- Aaronson, H. (2017). Physics of Protection - Athletic Mouthguards. Decisions in Dentistry, 3(7), 24-27.
- American Academy of Pediatric Dentistry . Policy on Prevention of Sports-related Orofacial Injuries 37(6).
Titanium vs. Zirconia Implants
Titanium Dental Implants
Titanium implants have been used for over fifty years and are clinically proven to be safe and effective. Similar to materials used in orthopedics, titanium implants are used for their favorable mechanical
properties. They have great long-term success and low risk of complications.
The treatment of the titanium surface allows for osseoinegration of the implant. However, corrosion of implants has been identified as one of the mechanisms that result in the failure of dental implants (Gittens et al. 2017).
This occurs when the titanium metal reacts electrically with other metals in the mouth. The long term effects of titanium corrosion remain unclear. Titanium implants remain the standard used in the dental industry.They have a long-term success rate of 94-97%.
Zirconia Dental Implants
Zirconia implants are an alternative to titanium implants. They were released in 1987 and have been marketed as a non-metal, ceramic material that has similar advantages to traditional titanium implants. Zirconia implants are white, which means that no dark metal color will show through the gums (which can happen in some cases).
Zirconia has very little metal component and has no corrosive properties as seen in titanium. However, Zirconia has a higher risk of fracture due to the properties of the material. Zirconia implants are favored for people who have titanium allergies. However, true titanium allergies are extremely rare with a prevalence as low as 0.6% (Sicilia et al. 2008).
Zirconia implants come in a single abutment system. This means that implant components that connect the implant to the tooth is the same component that is located in the bone (whereas they are separate in the titanium systems). This means they must have cemented crowns. Custom abutments and screw retained implant restorations are often necessary for full mouth implant treatments, which eliminates the possibility of zirconia implants in these cases.
Which is better?
Studies have shown that both implant materials have very similar bone to implant contact (Manzano et al. 2014). Both materials are biocompatible and do not cause local in flammation and are not rejected by the body. Titanium implants are the industry standard and have a lower risk of complication. They are more versatile than zirconia implants because we can customize them for the restoration.
Our office uses guided surgery to place both types of implants. Contact our office today to speak to our doctors and see which one would be best for your case.
Oil Pulling…Is it effective for dental health?
A lot of our patients have been asking us lately about oil pulling. For those of you who are not familiar with oil pulling, it involves swishing a tablespoon of oil (coconut oil, sesame oil, olive oil, etc) in your mouth for twenty minutes. In the process, you “pull” the oil in between your teeth to help keep it clean. The oils will attract the fatty layer in bacterial cell membranes, which essentially would pull the bacteria from the teeth.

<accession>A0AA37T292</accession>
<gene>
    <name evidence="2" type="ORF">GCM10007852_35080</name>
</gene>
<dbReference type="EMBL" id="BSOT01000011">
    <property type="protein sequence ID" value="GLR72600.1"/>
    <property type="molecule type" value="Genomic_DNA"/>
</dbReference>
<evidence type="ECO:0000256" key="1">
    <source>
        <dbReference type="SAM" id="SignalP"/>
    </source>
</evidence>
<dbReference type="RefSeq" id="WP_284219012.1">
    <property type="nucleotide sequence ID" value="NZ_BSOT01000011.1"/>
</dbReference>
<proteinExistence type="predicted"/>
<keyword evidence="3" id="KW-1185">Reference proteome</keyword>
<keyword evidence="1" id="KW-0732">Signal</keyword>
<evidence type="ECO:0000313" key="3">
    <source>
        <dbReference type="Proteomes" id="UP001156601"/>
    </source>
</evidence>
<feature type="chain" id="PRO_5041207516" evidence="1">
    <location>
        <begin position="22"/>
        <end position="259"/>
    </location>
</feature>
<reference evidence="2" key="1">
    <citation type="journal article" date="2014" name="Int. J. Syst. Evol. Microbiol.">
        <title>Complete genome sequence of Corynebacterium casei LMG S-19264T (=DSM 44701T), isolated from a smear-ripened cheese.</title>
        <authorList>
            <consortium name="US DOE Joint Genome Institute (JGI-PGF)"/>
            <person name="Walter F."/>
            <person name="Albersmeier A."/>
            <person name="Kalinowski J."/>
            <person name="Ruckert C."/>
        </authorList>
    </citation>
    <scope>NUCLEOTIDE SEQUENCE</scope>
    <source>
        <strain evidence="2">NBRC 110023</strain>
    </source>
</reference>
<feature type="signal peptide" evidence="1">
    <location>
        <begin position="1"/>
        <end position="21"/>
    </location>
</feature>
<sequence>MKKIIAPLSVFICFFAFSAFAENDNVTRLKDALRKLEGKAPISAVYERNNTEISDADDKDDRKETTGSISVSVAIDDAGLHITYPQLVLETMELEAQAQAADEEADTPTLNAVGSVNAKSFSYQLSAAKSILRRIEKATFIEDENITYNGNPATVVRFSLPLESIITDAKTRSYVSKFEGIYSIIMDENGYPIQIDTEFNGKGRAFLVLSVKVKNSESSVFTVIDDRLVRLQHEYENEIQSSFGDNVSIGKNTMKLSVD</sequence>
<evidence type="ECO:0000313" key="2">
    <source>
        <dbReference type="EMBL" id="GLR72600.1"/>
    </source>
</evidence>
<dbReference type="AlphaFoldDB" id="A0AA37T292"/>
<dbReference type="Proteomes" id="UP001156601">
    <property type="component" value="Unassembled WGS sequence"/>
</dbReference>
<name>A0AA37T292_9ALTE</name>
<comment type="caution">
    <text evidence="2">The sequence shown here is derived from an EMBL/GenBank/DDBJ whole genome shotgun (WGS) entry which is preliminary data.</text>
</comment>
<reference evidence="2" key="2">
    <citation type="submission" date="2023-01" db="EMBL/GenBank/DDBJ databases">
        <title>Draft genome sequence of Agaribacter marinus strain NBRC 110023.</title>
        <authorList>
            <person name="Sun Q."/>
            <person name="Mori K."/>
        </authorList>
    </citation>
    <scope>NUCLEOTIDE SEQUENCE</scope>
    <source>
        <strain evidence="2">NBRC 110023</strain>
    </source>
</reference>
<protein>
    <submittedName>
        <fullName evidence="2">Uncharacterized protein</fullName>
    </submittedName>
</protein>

Coconut oil, which you can find at any local grocery store, has a “magical” reputation. It has antibacterial properties, which has been said to help everything from your immune system to acne and now your teeth! But what is the science behind it?
- Coconut oil has antimicrobial activity and is effective against S. mutans and Candida albicans. Unlike chlorhexidine (also used in mouthwashes for its antimicrobial properties), coconut oil does not cause brown staining and altered taste sensation.
- Oil pulling supposedly draws toxins out of the blood. The exact mechanisms behind this claim remain unclear.
- Studies show that there was a statistically significant reduction of plaque upon oil pulling using coconut oil.
- Oil pulling runs the risk of developing lipid pneumonia. Oil may be unintentionally aspirated during oil pulling. If the oil contains high levels of bacteria, then it may cause an infection in your lungs.
So what’s the takeaway from all of this?
Oil pulling has been shown to improve oral hygiene when practice correctly and regularly. Our office recommends that if you want to use the benefits of oil pulling, you can add it to your oral hygiene routine of brushing and flossing! Oil pulling requires at least twenty minutes to be effective.
If you are short on time and want the benefits of oil pulling/coconut oil, try Cocofloss! We carry it at our office. It’s thick, fluffy fibers are infused with coconut oil. Flossing takes less than a couple of minutes and is the most time effective way of removing debris from in between your teeth!
- Shanbhag VK. Oil pulling for maintaining oral hygiene – A review. Journal of Traditional Complementary Medicine. 2016;7(1):106-109. doi:10.1016/j.jtcme.2016.05.004.